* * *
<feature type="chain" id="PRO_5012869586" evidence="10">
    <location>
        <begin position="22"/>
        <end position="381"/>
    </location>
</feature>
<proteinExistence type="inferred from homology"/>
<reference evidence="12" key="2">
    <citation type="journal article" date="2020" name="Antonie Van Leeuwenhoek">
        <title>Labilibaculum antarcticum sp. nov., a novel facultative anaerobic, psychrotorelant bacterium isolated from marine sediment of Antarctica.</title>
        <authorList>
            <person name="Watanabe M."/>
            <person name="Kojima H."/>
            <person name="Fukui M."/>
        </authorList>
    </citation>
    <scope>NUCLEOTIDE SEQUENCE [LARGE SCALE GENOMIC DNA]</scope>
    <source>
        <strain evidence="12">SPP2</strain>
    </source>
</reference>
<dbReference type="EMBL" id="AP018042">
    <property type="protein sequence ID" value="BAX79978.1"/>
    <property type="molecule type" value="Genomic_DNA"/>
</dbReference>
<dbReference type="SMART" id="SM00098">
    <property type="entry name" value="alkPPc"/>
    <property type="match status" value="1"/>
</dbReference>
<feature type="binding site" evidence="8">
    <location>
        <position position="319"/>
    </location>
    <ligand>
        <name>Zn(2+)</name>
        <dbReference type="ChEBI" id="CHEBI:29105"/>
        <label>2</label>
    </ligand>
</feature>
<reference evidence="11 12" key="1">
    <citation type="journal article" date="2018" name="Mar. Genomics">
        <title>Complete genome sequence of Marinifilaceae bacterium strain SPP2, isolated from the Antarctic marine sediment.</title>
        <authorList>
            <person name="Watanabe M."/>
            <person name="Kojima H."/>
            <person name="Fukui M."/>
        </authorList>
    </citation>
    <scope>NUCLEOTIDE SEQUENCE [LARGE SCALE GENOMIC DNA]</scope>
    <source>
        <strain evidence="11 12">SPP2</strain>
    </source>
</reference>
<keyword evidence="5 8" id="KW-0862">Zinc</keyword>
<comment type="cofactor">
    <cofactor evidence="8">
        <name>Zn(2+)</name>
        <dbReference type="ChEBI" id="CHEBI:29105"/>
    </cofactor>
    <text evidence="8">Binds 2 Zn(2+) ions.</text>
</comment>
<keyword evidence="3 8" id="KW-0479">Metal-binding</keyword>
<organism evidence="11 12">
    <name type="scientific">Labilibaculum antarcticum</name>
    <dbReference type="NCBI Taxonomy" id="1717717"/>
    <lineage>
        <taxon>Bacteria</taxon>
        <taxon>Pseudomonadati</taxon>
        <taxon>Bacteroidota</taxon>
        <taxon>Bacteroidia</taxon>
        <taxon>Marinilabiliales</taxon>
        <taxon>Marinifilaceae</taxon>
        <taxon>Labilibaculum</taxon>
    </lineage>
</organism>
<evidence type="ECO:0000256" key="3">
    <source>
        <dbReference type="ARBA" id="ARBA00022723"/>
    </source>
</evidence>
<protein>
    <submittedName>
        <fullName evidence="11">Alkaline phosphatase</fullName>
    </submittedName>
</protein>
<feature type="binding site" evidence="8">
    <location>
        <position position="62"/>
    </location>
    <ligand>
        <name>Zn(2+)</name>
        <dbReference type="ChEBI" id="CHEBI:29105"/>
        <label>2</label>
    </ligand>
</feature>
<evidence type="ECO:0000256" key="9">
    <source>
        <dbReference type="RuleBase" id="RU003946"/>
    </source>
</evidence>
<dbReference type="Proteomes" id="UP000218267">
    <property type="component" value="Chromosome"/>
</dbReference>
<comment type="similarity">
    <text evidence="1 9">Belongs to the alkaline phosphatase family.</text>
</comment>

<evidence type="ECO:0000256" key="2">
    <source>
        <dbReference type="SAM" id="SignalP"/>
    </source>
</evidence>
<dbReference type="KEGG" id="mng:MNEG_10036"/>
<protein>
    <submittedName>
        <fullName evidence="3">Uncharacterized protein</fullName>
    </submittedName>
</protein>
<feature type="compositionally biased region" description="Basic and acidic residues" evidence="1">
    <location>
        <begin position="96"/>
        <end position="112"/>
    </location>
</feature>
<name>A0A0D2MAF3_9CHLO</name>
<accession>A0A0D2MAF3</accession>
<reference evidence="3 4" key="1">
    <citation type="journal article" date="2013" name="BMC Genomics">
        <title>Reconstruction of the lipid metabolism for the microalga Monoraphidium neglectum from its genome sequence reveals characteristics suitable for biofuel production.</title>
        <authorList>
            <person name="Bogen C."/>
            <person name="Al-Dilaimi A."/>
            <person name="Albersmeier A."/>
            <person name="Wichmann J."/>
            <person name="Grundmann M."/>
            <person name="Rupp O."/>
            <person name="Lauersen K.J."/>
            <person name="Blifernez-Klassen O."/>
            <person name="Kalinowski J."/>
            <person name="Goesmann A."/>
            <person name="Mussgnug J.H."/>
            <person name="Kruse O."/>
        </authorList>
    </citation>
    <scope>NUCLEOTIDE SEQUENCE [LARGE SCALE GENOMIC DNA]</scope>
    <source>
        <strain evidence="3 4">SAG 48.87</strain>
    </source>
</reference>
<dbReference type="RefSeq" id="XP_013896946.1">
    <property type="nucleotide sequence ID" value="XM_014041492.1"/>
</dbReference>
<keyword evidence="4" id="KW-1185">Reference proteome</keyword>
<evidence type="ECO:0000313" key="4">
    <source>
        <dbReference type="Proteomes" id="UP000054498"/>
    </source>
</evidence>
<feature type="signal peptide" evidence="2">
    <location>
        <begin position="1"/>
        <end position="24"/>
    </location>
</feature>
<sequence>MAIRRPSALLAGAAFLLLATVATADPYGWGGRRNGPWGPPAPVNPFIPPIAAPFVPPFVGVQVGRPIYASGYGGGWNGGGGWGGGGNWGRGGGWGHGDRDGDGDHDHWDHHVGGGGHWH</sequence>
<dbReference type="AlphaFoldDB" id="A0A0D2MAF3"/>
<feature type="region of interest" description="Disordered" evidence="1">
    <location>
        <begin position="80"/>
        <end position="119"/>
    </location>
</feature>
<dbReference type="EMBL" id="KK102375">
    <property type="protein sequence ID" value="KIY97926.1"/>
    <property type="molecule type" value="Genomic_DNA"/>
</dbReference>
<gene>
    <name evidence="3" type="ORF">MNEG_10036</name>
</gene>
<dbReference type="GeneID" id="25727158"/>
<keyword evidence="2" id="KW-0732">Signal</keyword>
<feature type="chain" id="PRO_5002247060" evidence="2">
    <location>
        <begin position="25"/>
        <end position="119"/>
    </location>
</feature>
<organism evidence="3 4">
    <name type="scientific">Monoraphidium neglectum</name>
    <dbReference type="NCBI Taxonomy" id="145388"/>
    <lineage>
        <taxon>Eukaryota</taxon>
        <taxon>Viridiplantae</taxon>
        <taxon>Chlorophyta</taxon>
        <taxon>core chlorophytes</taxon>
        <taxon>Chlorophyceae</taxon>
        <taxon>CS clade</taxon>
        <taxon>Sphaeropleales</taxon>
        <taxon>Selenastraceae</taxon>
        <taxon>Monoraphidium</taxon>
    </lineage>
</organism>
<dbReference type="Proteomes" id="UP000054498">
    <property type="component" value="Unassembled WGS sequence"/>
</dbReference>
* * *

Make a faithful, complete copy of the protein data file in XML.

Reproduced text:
<feature type="chain" id="PRO_5012869586" evidence="10">
    <location>
        <begin position="22"/>
        <end position="381"/>
    </location>
</feature>
<proteinExistence type="inferred from homology"/>
<reference evidence="12" key="2">
    <citation type="journal article" date="2020" name="Antonie Van Leeuwenhoek">
        <title>Labilibaculum antarcticum sp. nov., a novel facultative anaerobic, psychrotorelant bacterium isolated from marine sediment of Antarctica.</title>
        <authorList>
            <person name="Watanabe M."/>
            <person name="Kojima H."/>
            <person name="Fukui M."/>
        </authorList>
    </citation>
    <scope>NUCLEOTIDE SEQUENCE [LARGE SCALE GENOMIC DNA]</scope>
    <source>
        <strain evidence="12">SPP2</strain>
    </source>
</reference>
<dbReference type="EMBL" id="AP018042">
    <property type="protein sequence ID" value="BAX79978.1"/>
    <property type="molecule type" value="Genomic_DNA"/>
</dbReference>
<dbReference type="SMART" id="SM00098">
    <property type="entry name" value="alkPPc"/>
    <property type="match status" value="1"/>
</dbReference>
<feature type="binding site" evidence="8">
    <location>
        <position position="319"/>
    </location>
    <ligand>
        <name>Zn(2+)</name>
        <dbReference type="ChEBI" id="CHEBI:29105"/>
        <label>2</label>
    </ligand>
</feature>
<reference evidence="11 12" key="1">
    <citation type="journal article" date="2018" name="Mar. Genomics">
        <title>Complete genome sequence of Marinifilaceae bacterium strain SPP2, isolated from the Antarctic marine sediment.</title>
        <authorList>
            <person name="Watanabe M."/>
            <person name="Kojima H."/>
            <person name="Fukui M."/>
        </authorList>
    </citation>
    <scope>NUCLEOTIDE SEQUENCE [LARGE SCALE GENOMIC DNA]</scope>
    <source>
        <strain evidence="11 12">SPP2</strain>
    </source>
</reference>
<keyword evidence="5 8" id="KW-0862">Zinc</keyword>
<comment type="cofactor">
    <cofactor evidence="8">
        <name>Zn(2+)</name>
        <dbReference type="ChEBI" id="CHEBI:29105"/>
    </cofactor>
    <text evidence="8">Binds 2 Zn(2+) ions.</text>
</comment>
<keyword evidence="3 8" id="KW-0479">Metal-binding</keyword>
<organism evidence="11 12">
    <name type="scientific">Labilibaculum antarcticum</name>
    <dbReference type="NCBI Taxonomy" id="1717717"/>
    <lineage>
        <taxon>Bacteria</taxon>
        <taxon>Pseudomonadati</taxon>
        <taxon>Bacteroidota</taxon>
        <taxon>Bacteroidia</taxon>
        <taxon>Marinilabiliales</taxon>
        <taxon>Marinifilaceae</taxon>
        <taxon>Labilibaculum</taxon>
    </lineage>
</organism>
<evidence type="ECO:0000256" key="3">
    <source>
        <dbReference type="ARBA" id="ARBA00022723"/>
    </source>
</evidence>
<protein>
    <submittedName>
        <fullName evidence="11">Alkaline phosphatase</fullName>
    </submittedName>
</protein>
<feature type="binding site" evidence="8">
    <location>
        <position position="62"/>
    </location>
    <ligand>
        <name>Zn(2+)</name>
        <dbReference type="ChEBI" id="CHEBI:29105"/>
        <label>2</label>
    </ligand>
</feature>
<evidence type="ECO:0000256" key="9">
    <source>
        <dbReference type="RuleBase" id="RU003946"/>
    </source>
</evidence>
<dbReference type="Proteomes" id="UP000218267">
    <property type="component" value="Chromosome"/>
</dbReference>
<comment type="similarity">
    <text evidence="1 9">Belongs to the alkaline phosphatase family.</text>
</comment>

<evidence type="ECO:0000256" key="2">
    <source>
        <dbReference type="SAM" id="SignalP"/>
    </source>
</evidence>
<dbReference type="KEGG" id="mng:MNEG_10036"/>
<protein>
    <submittedName>
        <fullName evidence="3">Uncharacterized protein</fullName>
    </submittedName>
</protein>
<feature type="compositionally biased region" description="Basic and acidic residues" evidence="1">
    <location>
        <begin position="96"/>
        <end position="112"/>
    </location>
</feature>
<name>A0A0D2MAF3_9CHLO</name>
<accession>A0A0D2MAF3</accession>
<reference evidence="3 4" key="1">
    <citation type="journal article" date="2013" name="BMC Genomics">
        <title>Reconstruction of the lipid metabolism for the microalga Monoraphidium neglectum from its genome sequence reveals characteristics suitable for biofuel production.</title>
        <authorList>
            <person name="Bogen C."/>
            <person name="Al-Dilaimi A."/>
            <person name="Albersmeier A."/>
            <person name="Wichmann J."/>
            <person name="Grundmann M."/>
            <person name="Rupp O."/>
            <person name="Lauersen K.J."/>
            <person name="Blifernez-Klassen O."/>
            <person name="Kalinowski J."/>
            <person name="Goesmann A."/>
            <person name="Mussgnug J.H."/>
            <person name="Kruse O."/>
        </authorList>
    </citation>
    <scope>NUCLEOTIDE SEQUENCE [LARGE SCALE GENOMIC DNA]</scope>
    <source>
        <strain evidence="3 4">SAG 48.87</strain>
    </source>
</reference>
<dbReference type="RefSeq" id="XP_013896946.1">
    <property type="nucleotide sequence ID" value="XM_014041492.1"/>
</dbReference>
<keyword evidence="4" id="KW-1185">Reference proteome</keyword>
<evidence type="ECO:0000313" key="4">
    <source>
        <dbReference type="Proteomes" id="UP000054498"/>
    </source>
</evidence>
<feature type="signal peptide" evidence="2">
    <location>
        <begin position="1"/>
        <end position="24"/>
    </location>
</feature>
<sequence>MAIRRPSALLAGAAFLLLATVATADPYGWGGRRNGPWGPPAPVNPFIPPIAAPFVPPFVGVQVGRPIYASGYGGGWNGGGGWGGGGNWGRGGGWGHGDRDGDGDHDHWDHHVGGGGHWH</sequence>
<dbReference type="AlphaFoldDB" id="A0A0D2MAF3"/>
<feature type="region of interest" description="Disordered" evidence="1">
    <location>
        <begin position="80"/>
        <end position="119"/>
    </location>
</feature>
<dbReference type="EMBL" id="KK102375">
    <property type="protein sequence ID" value="KIY97926.1"/>
    <property type="molecule type" value="Genomic_DNA"/>
</dbReference>
<gene>
    <name evidence="3" type="ORF">MNEG_10036</name>
</gene>
<dbReference type="GeneID" id="25727158"/>
<keyword evidence="2" id="KW-0732">Signal</keyword>
<feature type="chain" id="PRO_5002247060" evidence="2">
    <location>
        <begin position="25"/>
        <end position="119"/>
    </location>
</feature>
<organism evidence="3 4">
    <name type="scientific">Monoraphidium neglectum</name>
    <dbReference type="NCBI Taxonomy" id="145388"/>
    <lineage>
        <taxon>Eukaryota</taxon>
        <taxon>Viridiplantae</taxon>
        <taxon>Chlorophyta</taxon>
        <taxon>core chlorophytes</taxon>
        <taxon>Chlorophyceae</taxon>
        <taxon>CS clade</taxon>
        <taxon>Sphaeropleales</taxon>
        <taxon>Selenastraceae</taxon>
        <taxon>Monoraphidium</taxon>
    </lineage>
</organism>
<dbReference type="Proteomes" id="UP000054498">
    <property type="component" value="Unassembled WGS sequence"/>
</dbReference>